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Time management is the key for one’s well-being
Having time might not mean the same thing as making the most of it. People who took that time to work on themselves, to tap their creative outpourings and accomplish transformation thrived. Therefore, the need for time management does not just respond to a paucity of time. At its heart, it is driven by an attitude of optimising the time we have by making the most of our lives.
Time is really the only capital that any human being has, and the only thing he can’t afford to lose -Thomas Edison
We always seem to be running out of time in today’s world. There are too many commitments, too much pressure and too little space to breathe. Widespread mental health problems have erupted in this era where we have no time to attend to our well-being. However, when our well-being is compromised, our endeavours are diluted, the fulfillment aspect is eroded and life begins to empty out of its very meaning. Since the world and its pressures will not change overnight, all that we have in our hands is to deal our time better. The oft-repeated phrase, ‘Time Management’, thus has deeper implications than it ordinarily appears, for it goes a long way to secure our very existence.
It is usually decried that we have no time for healing in today’s world and yet, having time might not mean the same thing as making the most of it. Consider the Covid-19 pandemic when lockdowns took over and restricted us to our homes, leaving us with compulsory ‘extra’ time with ourselves. This did not instantly elevate the overall mental well-being of people, who sustained themselves through the pandemic. Those who thrived were people who took that time to work on themselves, to tap their creative outpourings and accomplish transformation. Therefore, the need for time management does not just respond to a paucity of time. At its heart, it is driven by an attitude of optimizing the time we have by making the most of our lives.
Research immediately backs the presence of a direct link between time management and good mental health.
Tonya Russell, writing for Very Well Mind quotes a study to this effect. For the aforementioned study, researchers analyzed various databases for the keywords “time management.” They analyzed 158 studies from around the world with over 50,000 participants and the results showed that time management benefited work productivity and empowered those with work autonomy. It also showed benefits in academic environments. Even more than productivity, time management impacted one’s well-being; the study results showed that it had a 72% stronger impact on life satisfaction than job satisfaction.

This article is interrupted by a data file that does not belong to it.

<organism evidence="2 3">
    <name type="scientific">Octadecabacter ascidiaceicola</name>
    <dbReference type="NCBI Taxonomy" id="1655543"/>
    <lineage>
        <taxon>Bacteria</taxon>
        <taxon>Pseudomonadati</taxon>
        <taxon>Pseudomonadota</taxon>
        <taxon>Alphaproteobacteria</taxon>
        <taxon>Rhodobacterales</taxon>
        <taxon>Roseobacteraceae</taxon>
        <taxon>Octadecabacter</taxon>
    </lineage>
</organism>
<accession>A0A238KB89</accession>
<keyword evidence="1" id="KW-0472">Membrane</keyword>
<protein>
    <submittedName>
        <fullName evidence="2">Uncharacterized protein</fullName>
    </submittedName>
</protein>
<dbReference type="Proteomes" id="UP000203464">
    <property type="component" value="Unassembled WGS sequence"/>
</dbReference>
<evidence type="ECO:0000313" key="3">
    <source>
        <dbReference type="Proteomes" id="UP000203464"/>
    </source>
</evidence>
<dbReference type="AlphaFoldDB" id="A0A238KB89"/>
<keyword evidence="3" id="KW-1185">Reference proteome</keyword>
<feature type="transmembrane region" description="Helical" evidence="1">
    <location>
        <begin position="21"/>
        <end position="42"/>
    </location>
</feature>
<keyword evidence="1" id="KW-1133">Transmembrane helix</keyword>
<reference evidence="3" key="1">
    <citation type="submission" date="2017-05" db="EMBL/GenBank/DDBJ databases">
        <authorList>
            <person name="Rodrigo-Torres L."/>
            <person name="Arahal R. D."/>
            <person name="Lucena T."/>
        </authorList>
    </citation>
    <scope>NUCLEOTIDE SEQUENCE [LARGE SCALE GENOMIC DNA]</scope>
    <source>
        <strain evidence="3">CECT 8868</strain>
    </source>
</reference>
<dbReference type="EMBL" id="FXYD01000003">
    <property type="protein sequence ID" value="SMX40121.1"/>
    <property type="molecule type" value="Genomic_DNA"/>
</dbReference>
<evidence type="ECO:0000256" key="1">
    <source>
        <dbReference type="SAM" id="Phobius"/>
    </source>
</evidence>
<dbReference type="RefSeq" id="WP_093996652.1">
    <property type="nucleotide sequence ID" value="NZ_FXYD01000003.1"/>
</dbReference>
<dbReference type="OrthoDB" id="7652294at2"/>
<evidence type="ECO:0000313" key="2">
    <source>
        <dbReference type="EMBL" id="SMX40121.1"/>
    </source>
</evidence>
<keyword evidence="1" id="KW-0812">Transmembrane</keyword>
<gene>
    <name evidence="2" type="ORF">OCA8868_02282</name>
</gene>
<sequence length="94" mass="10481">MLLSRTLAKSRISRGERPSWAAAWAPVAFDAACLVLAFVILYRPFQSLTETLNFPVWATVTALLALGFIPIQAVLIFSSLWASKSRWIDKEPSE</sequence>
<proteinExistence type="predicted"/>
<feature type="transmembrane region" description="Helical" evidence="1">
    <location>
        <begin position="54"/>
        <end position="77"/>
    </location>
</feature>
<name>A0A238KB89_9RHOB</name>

Therefore, managing time is indeed significant to keeping ourselves afloat and thriving. However, what exactly constitutes the process in the circumstances of today? We are coming off a pandemic when all notions of time management and scheduling were redefined, the pressures of today are mounting like never before and with hybrid regimes of working and education in place, it is hard to paint a coherent picture of managing time.
The answer to this conundrum, however, is both simple and complicated.
From the uncomplicated perspective, there is the no ‘one size fits all’ solution and a drive towards managing time everyday as per changing circumstances can make all the difference. Since every new day brings a new mix of challenges, it is audacious to assume that everything can be predetermined, planned and scheduled. Instead, a commitment towards making the most of a day can help us be dynamic in adapting to contexts and managing our time accordingly.
This attitude, however, has to be pragmatic and backed with action. There are strategies which can certainly
help in this regard and can be applied as per the circumstances. One step of consequence in this direction is to have compulsory time in the day to take a step back and assess ourselves and our mental state. This could be a few hours on a relaxed day or 15 minutes on a tight schedule but having a time for reflection and self-assessment can work wonders in preventing burnout and mindless harm while engaged in everyday situations. The other strategy relies on planning and scheduling, involving a clear and detailed charting out of goals. While everything cannot be scheduled, this can help set smart goals at work, at an educational setting or for something as everyday like fitness and physical health. Once these schedulable aspects of our lives are taken care of through deft management of time, we are left with more space to work on the more intimate aspects of life.
On the whole, time is a constant presence in our lives and one which cannot be overlooked when we think of our well-being. Our lives are made of the days, months and years we spend. To give ourselves the mental health that we deserve, it is pertinent that we must render justice to all the time that we have.
(The author is Founder & CEO Upsurge Global and Adjunct Professor and Advisor EThames College)